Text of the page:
Public hearing on divisive community guidebook draws about 150 Calgarians to speak at council

Public hearings are underway at city hall so Calgarians can tell council what they think about the controversial proposed community guidebook.

Nenshi acknowledges 'confusion' as questions and concerns arise

A public hearing is underway on Calgary's guidebook for communities. (James Young/CBC)

A public hearing continues at city hall on Tuesday, as Calgarians voice their concerns or support for a controversial community guidebook that is up for council approval.

The Guidebook for Great Communities took five years to design, is 131 pages long, and, if approved, aims to help with the drafting of new local area plans.

The city said the guidebook will not change any land zoning, alter the current process for changing land use or amend the existing land use bylaw.

However, concerned stakeholders fear it could lay the groundwork for unwanted population density in residential neighbourhoods and feel it hasn't been developed with enough public consultation.

About 150 people registered to address the guidebook with council in five-minute presentations on Monday and Tuesday, and the sessions have seen many concerned Calgarians take the mic.

"The city should acknowledge there has been insufficient public involvement relative to the impact of the proposed changes, and that there is a tremendous amount of confusion about what the impact of the guidebook could be," Elbow Park resident and presenter Lisa Poole said Tuesday.

Tell us what you think!

Help shape the future of CBC article pages by taking a quick survey.

A lot of confusion out there

Mayor Naheed Nenshi has acknowledged — and attempted to dispel — the confusion that surrounds the guidebook.

To try to set records straight, the city has posted a myths and facts page on its website.

Muddying the waters, in part, is that Nenshi also previously said the guidebook is neither a law nor a statutory plan. 

But on March 19, Coun. Jeromy Farkas pointed out on Twitter that the guidebook itself says it is a "statutory document," while the bylaw that council is slated to vote on refers to the guidebook as a "statutory plan."

Asked to explain the difference on Monday, Nenshi said, "It's so complicated. Here's the issue: that Coun. Farkas is implying is that this plan actually changes anything. It actually does not; it is a recipe book," Nenshi said.

"It's just a document repository that sits in statute so that the [land development plans] can be shorter … clearly, we haven't been clear enough in our communications. I've tried to be but it seems there's still a lot of confusion out there."

However, presenter Phillip Dack seemed to respectfully challenge council's own understanding of the guidebook with his five minutes on Tuesday.

Dack said he has 40 years of experience with community planning and was called "the guy who basically saved Inglewood" by Coun. Gian-Carlo Carra for once drafting an area plan that included a flood-protection berm.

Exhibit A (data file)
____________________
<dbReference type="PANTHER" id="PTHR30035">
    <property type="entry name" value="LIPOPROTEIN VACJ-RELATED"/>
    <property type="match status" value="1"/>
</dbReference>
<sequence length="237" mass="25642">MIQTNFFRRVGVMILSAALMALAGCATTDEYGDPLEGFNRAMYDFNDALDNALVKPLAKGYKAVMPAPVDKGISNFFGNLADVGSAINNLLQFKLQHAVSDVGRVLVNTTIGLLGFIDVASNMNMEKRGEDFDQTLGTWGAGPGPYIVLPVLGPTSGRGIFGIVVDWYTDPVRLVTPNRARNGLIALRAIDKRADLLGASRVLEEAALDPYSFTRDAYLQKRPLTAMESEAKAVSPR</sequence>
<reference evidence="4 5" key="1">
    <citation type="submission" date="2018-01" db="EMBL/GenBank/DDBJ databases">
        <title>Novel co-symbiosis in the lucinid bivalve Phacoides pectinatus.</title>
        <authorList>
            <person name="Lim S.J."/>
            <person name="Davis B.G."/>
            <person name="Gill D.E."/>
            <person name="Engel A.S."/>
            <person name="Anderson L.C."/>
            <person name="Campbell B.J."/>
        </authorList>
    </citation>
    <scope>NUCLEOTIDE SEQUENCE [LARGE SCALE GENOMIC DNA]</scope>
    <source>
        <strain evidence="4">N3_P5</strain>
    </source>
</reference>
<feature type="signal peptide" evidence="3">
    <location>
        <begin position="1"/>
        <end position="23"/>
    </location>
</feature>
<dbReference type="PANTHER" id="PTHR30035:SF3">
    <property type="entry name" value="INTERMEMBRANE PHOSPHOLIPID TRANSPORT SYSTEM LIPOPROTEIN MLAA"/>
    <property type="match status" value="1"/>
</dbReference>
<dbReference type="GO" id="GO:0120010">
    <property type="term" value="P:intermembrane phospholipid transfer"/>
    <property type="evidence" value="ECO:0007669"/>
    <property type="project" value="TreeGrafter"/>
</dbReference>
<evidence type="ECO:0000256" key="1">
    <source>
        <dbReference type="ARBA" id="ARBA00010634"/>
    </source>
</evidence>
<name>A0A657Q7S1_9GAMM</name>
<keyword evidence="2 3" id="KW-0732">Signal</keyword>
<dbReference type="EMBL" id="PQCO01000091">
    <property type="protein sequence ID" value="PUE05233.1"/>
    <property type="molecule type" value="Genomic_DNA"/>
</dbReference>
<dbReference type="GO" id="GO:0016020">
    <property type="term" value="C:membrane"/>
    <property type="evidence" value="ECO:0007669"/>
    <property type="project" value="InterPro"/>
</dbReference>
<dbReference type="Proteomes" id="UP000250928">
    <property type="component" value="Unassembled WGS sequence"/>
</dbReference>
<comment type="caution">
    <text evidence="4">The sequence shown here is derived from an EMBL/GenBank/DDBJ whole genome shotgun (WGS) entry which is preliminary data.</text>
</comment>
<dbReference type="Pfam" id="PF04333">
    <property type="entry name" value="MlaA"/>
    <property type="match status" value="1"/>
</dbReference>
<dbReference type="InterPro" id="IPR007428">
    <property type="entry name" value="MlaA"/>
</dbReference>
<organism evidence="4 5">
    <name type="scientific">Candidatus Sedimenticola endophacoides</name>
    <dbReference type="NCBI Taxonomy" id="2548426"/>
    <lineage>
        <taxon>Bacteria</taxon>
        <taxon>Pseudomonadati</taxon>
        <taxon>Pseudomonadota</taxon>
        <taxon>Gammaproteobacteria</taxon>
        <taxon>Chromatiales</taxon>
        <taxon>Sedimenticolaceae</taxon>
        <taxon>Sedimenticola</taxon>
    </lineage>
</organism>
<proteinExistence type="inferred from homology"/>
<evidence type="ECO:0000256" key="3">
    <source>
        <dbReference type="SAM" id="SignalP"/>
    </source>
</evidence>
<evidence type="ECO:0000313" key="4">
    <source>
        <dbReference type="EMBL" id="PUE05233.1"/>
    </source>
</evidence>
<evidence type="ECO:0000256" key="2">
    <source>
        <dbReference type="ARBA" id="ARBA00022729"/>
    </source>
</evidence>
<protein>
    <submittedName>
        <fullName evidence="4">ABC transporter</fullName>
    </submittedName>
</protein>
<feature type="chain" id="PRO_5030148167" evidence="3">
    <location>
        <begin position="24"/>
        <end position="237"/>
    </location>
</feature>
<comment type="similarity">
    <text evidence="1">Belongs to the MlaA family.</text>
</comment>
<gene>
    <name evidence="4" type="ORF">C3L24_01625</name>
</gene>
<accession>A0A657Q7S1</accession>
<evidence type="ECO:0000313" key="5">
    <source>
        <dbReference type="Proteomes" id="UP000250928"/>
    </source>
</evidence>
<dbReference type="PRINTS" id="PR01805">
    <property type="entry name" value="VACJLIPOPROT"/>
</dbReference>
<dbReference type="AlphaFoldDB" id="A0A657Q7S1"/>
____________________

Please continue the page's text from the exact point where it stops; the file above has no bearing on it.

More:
In a presentation that Nenshi called "super interesting," Dack said that if the guidebook is approved as a statutory plan, it could carry significant weight in determining future land uses in Calgary, as it would also ensure any local area plans must be consistent with the guidebook, and vice versa.

"It is true that approving the guidebook will not immediately change the land uses in Calgary communities … [but] approving the guidebook, absolutely, will legally force the changing of land uses and zoning over a period," Dack said.

"If you approve the guidebook as a statutory document today, you are also determining the basic land-use policies of all the local area plans that follow from it … once you stick your toe in that water, and approve the guidebook, you can't back off."

'What our communities need'

But some Calgarians fell on the other side of the issue, including Bob Morrison with the Calgary Climate Hub.

He said the group supports the guidebook — if it is subject to some amendments and regular reviews — and that it would help make Calgary more environmentally sustainable, and spark the redevelopment of brownfield areas that could incorporate more density.

"The guidebook is essential. The city's planning has not kept up with what our communities need," Morrison said.

"The guidebook provides the opportunity to move beyond simply building things. Instead, our communities can become complete communities and realize their full potential."

However, Nenshi acknowledged that in general, the constant refrain he is hearing from concerned citizens is that they aren't clear on how the guidebook will be implemented, and many were presenting interesting ideas.

His only concern is that it could be a delaying tactic, he said, that would have the guidebook never materialize.

"It's really helpful that we're listening to citizens today. If it means that we have to go back to the drawing board for a little while, I'm not really opposed to that, but I need to have very specific direction on what that means," Nenshi said.

After the public hearing is done, city council will decide what happens next with the proposed guidebook.

With files from Scott Dippel and John Gibson